Trusts-and-Estates-Sitkoff-Fall06

Trusts-and-Estates-Sitkoff-Fall06 - Fall 2006 Trusts &...

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Unformatted text preview: Fall 2006 Trusts & Estates Outline Professor Stikoff INTRODUCTORY MATERIAL I. OVERVIEW a. Traditional subject matter (default rules) i. Intestate Succession ii. Testate Succession iii. Trusts settelor transfers property to third party (trustee). Trustee manages property for benefit of one or more beneficiaries. b. Probate transfers vs. Non-probate transfers i. most property transfers nonprobate ii. free market competitor to court supervised probate system iii. tremendous success a stinging indictment to the probate system c. reform movements (policy issues) d. Incapacity planning e. Malpractice a mine field of ethical problems II. Intestate succession a. Default rules b. Succession problems of children c. Bars to succession (e.g., killing the testator) III. Testate Succession (wills) a. Opting out b. Interpretation i. Wait until the best witness is dead, then try to figure out what it means ii. Extrinsic evidence c. Will Contests (is this really the will?) d. Limitations i. Traditional family Should working partner with most of property in his name be able to cut the non-working partner out of the will? ii. Children and behavior marrying within the faith IV. Trusts a. Asset protection Spend-thrift trust b. Legacy Trusts putting your own money in a trust c. Charitable trusts d. Dead Hand Control Rule Against Perpetuities V. The Policy of Passing Wealth at Death and Dead Hand control a. Shapira v. Union National Bank : Dr. Shapira leaves his residuary estate to three children in equal parts. Conditional gift to David if he marries a Jewish girl with Jewish parents within 7 years of Dr.s death. If not, gift over to the State of Israel. i. s Con Law Argument Like racially restrictive covenants in Shelley , state enforcement of such provisions would be Unconst 1 Fall 2006 Trusts & Estates Outline Professor Stikoff ii. Court : this is a disincentive, but not a prohibition. Like any other condition, he can marry whomever he wants but might not get $. iii. Public Policy Argument Public policy in favor of marriage, and this condition might reduce marriage iv. RULE REASONABLE conditions will be upheld. Reasonableness will be measured: 1. Temporally 2. Geographically v. Decision: there is ample time and opportunity to marry b. Anglo-American starting point is testamentary freedom Restatement 10.1 at 20, 21 i. donors intention is given maximum possible effect by law, given certain restraints ii. Everyone agrees that there should be some restraints (e.g., mandating murder), but what should they be? c. Reason for allow disposition of property after death i. incentives for accumulation of wealth 1. People would spend too much if they couldnt leave it 2. Evasion: put wealth in diamonds, false valuations, investment in human capital (largest investment today) ii. Natural law/moral argument : owner can use it how he wants d. Dead hand Control: Restatement 10.1: controlling feature is intent of donorRestatement 10....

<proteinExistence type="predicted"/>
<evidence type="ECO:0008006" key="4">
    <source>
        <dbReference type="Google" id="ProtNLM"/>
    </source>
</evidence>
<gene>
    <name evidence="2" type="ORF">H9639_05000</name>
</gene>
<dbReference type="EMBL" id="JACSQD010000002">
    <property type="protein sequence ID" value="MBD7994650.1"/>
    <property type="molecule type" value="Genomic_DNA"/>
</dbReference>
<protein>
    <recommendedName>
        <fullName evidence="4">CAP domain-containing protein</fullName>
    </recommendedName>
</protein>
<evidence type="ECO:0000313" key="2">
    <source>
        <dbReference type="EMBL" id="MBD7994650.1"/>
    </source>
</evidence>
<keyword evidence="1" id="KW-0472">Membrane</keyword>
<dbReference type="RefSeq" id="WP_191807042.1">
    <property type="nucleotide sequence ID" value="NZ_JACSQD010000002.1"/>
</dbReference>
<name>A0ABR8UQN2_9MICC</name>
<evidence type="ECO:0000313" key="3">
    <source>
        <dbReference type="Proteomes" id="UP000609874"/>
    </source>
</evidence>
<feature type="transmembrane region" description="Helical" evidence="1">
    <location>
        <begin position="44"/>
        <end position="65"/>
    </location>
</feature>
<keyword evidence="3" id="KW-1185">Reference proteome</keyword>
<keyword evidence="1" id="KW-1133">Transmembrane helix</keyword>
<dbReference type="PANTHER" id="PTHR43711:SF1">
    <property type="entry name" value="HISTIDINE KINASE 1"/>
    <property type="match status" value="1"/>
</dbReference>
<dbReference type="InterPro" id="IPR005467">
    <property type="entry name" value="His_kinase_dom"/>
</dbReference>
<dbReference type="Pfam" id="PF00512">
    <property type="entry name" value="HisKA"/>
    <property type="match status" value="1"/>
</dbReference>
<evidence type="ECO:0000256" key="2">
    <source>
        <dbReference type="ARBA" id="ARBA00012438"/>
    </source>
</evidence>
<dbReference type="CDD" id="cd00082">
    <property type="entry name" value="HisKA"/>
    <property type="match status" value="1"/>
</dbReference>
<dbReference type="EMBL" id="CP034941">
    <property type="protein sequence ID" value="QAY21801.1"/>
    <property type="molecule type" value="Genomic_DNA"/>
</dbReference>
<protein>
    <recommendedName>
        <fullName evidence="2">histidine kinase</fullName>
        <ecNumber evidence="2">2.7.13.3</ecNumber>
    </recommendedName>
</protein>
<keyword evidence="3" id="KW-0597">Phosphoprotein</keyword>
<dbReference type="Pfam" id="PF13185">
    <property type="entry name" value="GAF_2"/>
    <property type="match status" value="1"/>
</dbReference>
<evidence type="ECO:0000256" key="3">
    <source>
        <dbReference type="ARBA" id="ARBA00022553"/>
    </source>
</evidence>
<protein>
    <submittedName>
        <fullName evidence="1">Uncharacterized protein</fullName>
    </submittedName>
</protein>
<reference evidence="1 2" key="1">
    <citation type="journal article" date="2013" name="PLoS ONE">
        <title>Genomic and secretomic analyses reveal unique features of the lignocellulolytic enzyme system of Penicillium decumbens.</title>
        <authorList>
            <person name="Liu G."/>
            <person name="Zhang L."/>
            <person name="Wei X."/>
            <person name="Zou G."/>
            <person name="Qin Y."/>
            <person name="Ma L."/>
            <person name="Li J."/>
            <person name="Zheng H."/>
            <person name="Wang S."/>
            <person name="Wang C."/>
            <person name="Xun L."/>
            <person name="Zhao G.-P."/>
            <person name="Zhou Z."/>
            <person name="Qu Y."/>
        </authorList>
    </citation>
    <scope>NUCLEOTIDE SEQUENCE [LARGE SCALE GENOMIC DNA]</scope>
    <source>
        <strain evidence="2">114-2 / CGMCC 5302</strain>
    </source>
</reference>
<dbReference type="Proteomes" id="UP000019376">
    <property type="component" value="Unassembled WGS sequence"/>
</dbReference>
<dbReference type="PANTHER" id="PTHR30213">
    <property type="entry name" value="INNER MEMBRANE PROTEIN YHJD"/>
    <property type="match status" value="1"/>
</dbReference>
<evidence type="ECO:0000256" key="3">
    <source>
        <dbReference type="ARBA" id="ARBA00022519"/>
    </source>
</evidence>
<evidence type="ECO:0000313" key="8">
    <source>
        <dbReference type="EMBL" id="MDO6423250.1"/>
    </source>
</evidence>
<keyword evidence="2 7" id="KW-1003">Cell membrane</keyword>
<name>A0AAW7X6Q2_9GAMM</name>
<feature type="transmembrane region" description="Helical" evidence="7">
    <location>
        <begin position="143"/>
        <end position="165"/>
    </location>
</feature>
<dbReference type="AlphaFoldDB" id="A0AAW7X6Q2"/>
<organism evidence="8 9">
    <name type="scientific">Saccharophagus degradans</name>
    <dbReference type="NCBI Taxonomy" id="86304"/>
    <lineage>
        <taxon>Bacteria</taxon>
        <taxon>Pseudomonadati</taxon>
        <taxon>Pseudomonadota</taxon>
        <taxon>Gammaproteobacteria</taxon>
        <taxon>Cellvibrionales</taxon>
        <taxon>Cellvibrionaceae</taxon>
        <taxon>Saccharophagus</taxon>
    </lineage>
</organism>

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This note was uploaded on 04/04/2008 for the course LAW ALL taught by Professor Multiple during the Fall '06 term at NYU.

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Trusts-and-Estates-Sitkoff-Fall06 - Fall 2006 Trusts &...

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